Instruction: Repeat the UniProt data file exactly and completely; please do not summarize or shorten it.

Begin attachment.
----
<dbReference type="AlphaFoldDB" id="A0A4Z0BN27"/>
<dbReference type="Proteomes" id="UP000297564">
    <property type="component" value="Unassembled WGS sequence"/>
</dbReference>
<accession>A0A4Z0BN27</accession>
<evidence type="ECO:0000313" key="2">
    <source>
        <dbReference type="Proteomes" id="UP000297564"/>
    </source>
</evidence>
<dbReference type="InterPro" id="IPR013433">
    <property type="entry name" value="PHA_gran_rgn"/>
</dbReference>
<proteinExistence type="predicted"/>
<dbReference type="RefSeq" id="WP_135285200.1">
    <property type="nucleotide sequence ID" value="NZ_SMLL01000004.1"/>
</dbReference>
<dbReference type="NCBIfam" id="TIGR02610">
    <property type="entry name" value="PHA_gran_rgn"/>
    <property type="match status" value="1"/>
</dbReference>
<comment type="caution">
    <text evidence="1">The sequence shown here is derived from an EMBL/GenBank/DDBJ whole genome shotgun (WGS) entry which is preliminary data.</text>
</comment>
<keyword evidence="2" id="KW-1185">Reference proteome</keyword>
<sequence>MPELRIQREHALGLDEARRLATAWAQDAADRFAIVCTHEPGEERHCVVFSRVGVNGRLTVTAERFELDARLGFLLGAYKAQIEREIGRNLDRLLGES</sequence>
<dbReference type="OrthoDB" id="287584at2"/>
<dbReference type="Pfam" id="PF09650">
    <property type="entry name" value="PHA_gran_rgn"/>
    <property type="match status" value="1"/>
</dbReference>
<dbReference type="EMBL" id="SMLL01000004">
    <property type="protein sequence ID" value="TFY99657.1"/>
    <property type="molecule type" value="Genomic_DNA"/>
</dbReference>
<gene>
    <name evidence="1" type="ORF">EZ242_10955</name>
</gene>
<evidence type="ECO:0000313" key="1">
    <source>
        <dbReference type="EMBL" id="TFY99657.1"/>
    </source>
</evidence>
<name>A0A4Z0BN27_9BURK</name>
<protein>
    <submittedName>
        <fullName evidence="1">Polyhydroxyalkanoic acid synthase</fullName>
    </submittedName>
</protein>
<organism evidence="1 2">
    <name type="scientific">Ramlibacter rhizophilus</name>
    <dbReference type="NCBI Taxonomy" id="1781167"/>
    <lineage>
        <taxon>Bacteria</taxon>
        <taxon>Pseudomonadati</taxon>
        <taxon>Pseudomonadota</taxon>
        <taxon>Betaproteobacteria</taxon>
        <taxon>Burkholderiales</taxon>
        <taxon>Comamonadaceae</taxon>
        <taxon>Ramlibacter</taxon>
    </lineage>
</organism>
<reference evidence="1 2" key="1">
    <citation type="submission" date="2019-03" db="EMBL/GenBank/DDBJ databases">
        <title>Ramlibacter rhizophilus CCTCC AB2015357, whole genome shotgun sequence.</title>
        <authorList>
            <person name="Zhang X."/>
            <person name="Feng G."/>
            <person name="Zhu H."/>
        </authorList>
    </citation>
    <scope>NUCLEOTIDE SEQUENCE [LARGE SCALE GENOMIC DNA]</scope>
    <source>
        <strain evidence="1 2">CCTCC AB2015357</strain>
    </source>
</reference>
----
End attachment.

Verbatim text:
<dbReference type="AlphaFoldDB" id="A0A4Z0BN27"/>
<dbReference type="Proteomes" id="UP000297564">
    <property type="component" value="Unassembled WGS sequence"/>
</dbReference>
<accession>A0A4Z0BN27</accession>
<evidence type="ECO:0000313" key="2">
    <source>
        <dbReference type="Proteomes" id="UP000297564"/>
    </source>
</evidence>
<dbReference type="InterPro" id="IPR013433">
    <property type="entry name" value="PHA_gran_rgn"/>
</dbReference>
<proteinExistence type="predicted"/>
<dbReference type="RefSeq" id="WP_135285200.1">
    <property type="nucleotide sequence ID" value="NZ_SMLL01000004.1"/>
</dbReference>
<dbReference type="NCBIfam" id="TIGR02610">
    <property type="entry name" value="PHA_gran_rgn"/>
    <property type="match status" value="1"/>
</dbReference>
<comment type="caution">
    <text evidence="1">The sequence shown here is derived from an EMBL/GenBank/DDBJ whole genome shotgun (WGS) entry which is preliminary data.</text>
</comment>
<keyword evidence="2" id="KW-1185">Reference proteome</keyword>
<sequence>MPELRIQREHALGLDEARRLATAWAQDAADRFAIVCTHEPGEERHCVVFSRVGVNGRLTVTAERFELDARLGFLLGAYKAQIEREIGRNLDRLLGES</sequence>
<dbReference type="OrthoDB" id="287584at2"/>
<dbReference type="Pfam" id="PF09650">
    <property type="entry name" value="PHA_gran_rgn"/>
    <property type="match status" value="1"/>
</dbReference>
<dbReference type="EMBL" id="SMLL01000004">
    <property type="protein sequence ID" value="TFY99657.1"/>
    <property type="molecule type" value="Genomic_DNA"/>
</dbReference>
<gene>
    <name evidence="1" type="ORF">EZ242_10955</name>
</gene>
<evidence type="ECO:0000313" key="1">
    <source>
        <dbReference type="EMBL" id="TFY99657.1"/>
    </source>
</evidence>
<name>A0A4Z0BN27_9BURK</name>
<protein>
    <submittedName>
        <fullName evidence="1">Polyhydroxyalkanoic acid synthase</fullName>
    </submittedName>
</protein>
<organism evidence="1 2">
    <name type="scientific">Ramlibacter rhizophilus</name>
    <dbReference type="NCBI Taxonomy" id="1781167"/>
    <lineage>
        <taxon>Bacteria</taxon>
        <taxon>Pseudomonadati</taxon>
        <taxon>Pseudomonadota</taxon>
        <taxon>Betaproteobacteria</taxon>
        <taxon>Burkholderiales</taxon>
        <taxon>Comamonadaceae</taxon>
        <taxon>Ramlibacter</taxon>
    </lineage>
</organism>
<reference evidence="1 2" key="1">
    <citation type="submission" date="2019-03" db="EMBL/GenBank/DDBJ databases">
        <title>Ramlibacter rhizophilus CCTCC AB2015357, whole genome shotgun sequence.</title>
        <authorList>
            <person name="Zhang X."/>
            <person name="Feng G."/>
            <person name="Zhu H."/>
        </authorList>
    </citation>
    <scope>NUCLEOTIDE SEQUENCE [LARGE SCALE GENOMIC DNA]</scope>
    <source>
        <strain evidence="1 2">CCTCC AB2015357</strain>
    </source>
</reference>